Issues ranging from carbon capture sequestration and pipelines to COVID measures and vaccine passports, were among the issues discussed at the candidates forum on Thursday evening in Weyburn.
The Weyburn Chamber of Commerce hosted the forum with three of the five candidates attending, including Greg Douglas of the Maverick Party, Robert Kitchen of the Conservatives, and Diane Neufeld of the People’s Party of Canada. The Liberal and NDP candidates declined to take part in the forum.
The first half of the forum featured questions posed by the Chamber, and questions from the floor were allowed in the second half.
Pipelines and carbon capture sequestration came up several times in the first half, with all three candidates supporting building of pipelines to move oil produced in the West.
Douglas said his party would repeal Bill C-69, the anti-pipeline bill, and would work to entrench guarantees in the Constitution that allows products to be shipped to market, as in this case pipelines would move oil to tidewaters on both coasts.
“Pipelines aren’t just about moving oil, it’s a public safety issue as well,” said Douglas, noting that trains with oil cars are pulling through Weyburn and Estevan all the time, “so we’re very pro-pipeline, and we’re pro-infrastructure.”
Kitchen pointed out that the U.S. shut down Keystone XL and is causing difficulties for Enbridge’s Line 5 that takes oil to refineries to Sarnia and the Maritimes, carrying the equivalent of eight 100-car trains every day.
“We know the safest way to move oil is by pipeline,” he said, noting that the present government is also putting big roadblocks to allowing the Trans Mountain pipeline to get built.
“We definitely need to have pipelines to transport our resources in the safest way possible. For decades it’s been a major source of employment for all of Canada, and it should be allowed to grow,” said Neufeld, adding that the PPC party would approve pipelines with a streamlined approach.
On carbon capture sequestration of CO2, Douglas noted that this is popular in the room where the forum was held, but in Ottawa it isn’t, because it’s trendy in Central Canada to oppose the oil industry. He and Kitchen both noted the technological advances being made at the Boundary Dam-3 and by Whitecap Resources at the Weyburn plant, and said Canada should be world leaders in promoting this technology.
Kitchen added there is also work by companies like Weyburn’s Panther Drilling in helium extraction, which are all good for the environment but are being ignored by the Liberal government.
“It’s not about ending the industry, it’s about ending the emissions – that’s what carbon capture does. That’s what our farmers do,” he said.
“Our plan is to withdraw from the Paris Accord and abandon unrealistic emission reduction targets, and stop sending billions of dollars to other countries,” said Neufeld of the PPC plan.
Asked how their party would deal with the ongoing issues of the COVID pandemic, and whether they would support vaccine passports, Neufeld answered, “We would not have done anything from the federal or provincial points of view. It would’ve been up to individuals and individual businesses. We believe in freedom of choice.”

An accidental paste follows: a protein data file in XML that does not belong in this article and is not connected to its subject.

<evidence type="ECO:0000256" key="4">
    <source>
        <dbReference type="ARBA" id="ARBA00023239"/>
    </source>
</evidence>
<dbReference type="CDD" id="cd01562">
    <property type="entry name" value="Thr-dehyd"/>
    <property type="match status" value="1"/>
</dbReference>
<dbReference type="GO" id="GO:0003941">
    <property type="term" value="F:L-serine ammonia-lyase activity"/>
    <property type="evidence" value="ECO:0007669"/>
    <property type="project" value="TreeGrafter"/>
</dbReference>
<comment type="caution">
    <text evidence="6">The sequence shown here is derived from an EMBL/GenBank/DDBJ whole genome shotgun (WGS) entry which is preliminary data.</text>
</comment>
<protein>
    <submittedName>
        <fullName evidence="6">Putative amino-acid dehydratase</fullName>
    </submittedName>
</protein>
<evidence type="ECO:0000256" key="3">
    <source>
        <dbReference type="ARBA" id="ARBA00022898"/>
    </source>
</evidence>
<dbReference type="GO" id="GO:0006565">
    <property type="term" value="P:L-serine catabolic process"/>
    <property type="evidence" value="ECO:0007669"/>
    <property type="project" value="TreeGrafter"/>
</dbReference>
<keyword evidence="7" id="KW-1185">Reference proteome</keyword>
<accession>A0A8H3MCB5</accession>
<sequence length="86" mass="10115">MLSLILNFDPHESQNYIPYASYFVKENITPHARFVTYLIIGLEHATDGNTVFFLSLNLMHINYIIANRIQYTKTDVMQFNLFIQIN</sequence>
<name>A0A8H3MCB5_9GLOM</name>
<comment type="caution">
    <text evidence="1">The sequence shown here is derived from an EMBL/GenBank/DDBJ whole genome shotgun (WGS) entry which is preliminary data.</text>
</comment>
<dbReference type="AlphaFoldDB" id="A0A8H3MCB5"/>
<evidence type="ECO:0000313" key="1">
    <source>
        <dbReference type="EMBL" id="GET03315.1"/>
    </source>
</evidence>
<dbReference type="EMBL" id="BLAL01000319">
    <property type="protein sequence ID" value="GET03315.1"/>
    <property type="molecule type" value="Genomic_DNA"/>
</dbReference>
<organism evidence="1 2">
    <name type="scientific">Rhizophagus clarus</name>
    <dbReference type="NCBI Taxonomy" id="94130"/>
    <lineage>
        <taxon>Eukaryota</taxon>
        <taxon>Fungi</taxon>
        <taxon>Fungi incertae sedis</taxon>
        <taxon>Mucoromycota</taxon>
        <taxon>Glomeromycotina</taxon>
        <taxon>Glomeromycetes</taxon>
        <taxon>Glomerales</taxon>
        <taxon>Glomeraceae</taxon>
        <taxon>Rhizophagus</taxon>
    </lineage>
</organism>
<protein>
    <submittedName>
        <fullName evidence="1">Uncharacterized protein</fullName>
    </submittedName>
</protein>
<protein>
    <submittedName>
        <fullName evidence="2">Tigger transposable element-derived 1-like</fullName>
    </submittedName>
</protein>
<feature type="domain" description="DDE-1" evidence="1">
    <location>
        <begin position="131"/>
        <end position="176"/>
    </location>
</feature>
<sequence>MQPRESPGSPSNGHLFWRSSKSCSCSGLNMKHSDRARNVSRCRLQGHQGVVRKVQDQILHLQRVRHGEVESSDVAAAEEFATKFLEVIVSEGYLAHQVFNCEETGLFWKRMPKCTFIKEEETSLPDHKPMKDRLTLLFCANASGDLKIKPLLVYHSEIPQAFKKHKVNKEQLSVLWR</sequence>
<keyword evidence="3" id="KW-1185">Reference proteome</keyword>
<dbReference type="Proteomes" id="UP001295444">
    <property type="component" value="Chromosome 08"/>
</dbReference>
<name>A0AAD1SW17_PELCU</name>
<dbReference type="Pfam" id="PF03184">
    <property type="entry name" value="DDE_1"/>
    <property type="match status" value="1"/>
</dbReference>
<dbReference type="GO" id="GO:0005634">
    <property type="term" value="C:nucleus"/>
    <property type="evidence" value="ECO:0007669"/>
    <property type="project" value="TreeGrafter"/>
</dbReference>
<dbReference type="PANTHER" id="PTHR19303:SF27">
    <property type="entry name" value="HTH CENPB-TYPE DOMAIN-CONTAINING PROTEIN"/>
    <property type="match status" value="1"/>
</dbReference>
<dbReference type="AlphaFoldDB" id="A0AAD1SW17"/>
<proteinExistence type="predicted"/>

She later said that if people vote for the PPC, then on Sept. 20, “We will stop it once and for all. … It will be over on Sept. 20 if you vote PPC. If you vote for us we at least will have an opposition in Parliament. At this point there is no opposition.”
On the issue of passports, Kitchen displayed his own record of vaccines he’s received since he was 10 years old, and pointed out, “It’s your information, that is your privacy and only you have the right to give it out.”
He added this is what his leader, Erin O’Toole, is saying, that vaccines are a good public health tool, “but ultimately it’s your decision”, and it’s up to businesses to decide if they will require it or not, just as they set a policy of “no shirt, no shoes, no service”.
Douglas noted he said at the Estevan forum that he is not an anti-vaxxer, but believes vaccines are a tool that can be used to help deal with the pandemic. On the issue of passports, he said, “They can ask you, but you don’t have to say yes. The notion of a vaccine passport is a made-up one, it doesn’t exist, regardless of what the national leaders want to do with that. Health care is a provincial jurisdiction.”
A young boy came up to the mike and quoted The Taxpayer as saying there is a lot of wasteful spending going on, “so what would you guys do to reduce that? That’s for everybody.”
Neufeld said the PPC plan is in the first four years to drastically reduce spending and balance the budget, including stopping the sending of billions of dollars to other countries. In the next four years after that, they would reduce taxes so the government wouldn’t have that money to spend.
Douglas said a quote he likes says “government should only do what government can do. Frankly we’re in the process of creating a monstrous welfare state. It’s been hard after the pandemic, they want to be safe again. The answer isn’t more government, I know, I’ve been in three governments in this country.”
He said the best approach is to support things like innovation and science and not have bigger governments.
Kitchen praised the boy for being so well-spoken, and said they have to be conservative-minded and not spending money on things they don’t need. With spending in government programs, there is no accountability for what they are doing and they’re not paying attention to how the money is being spent.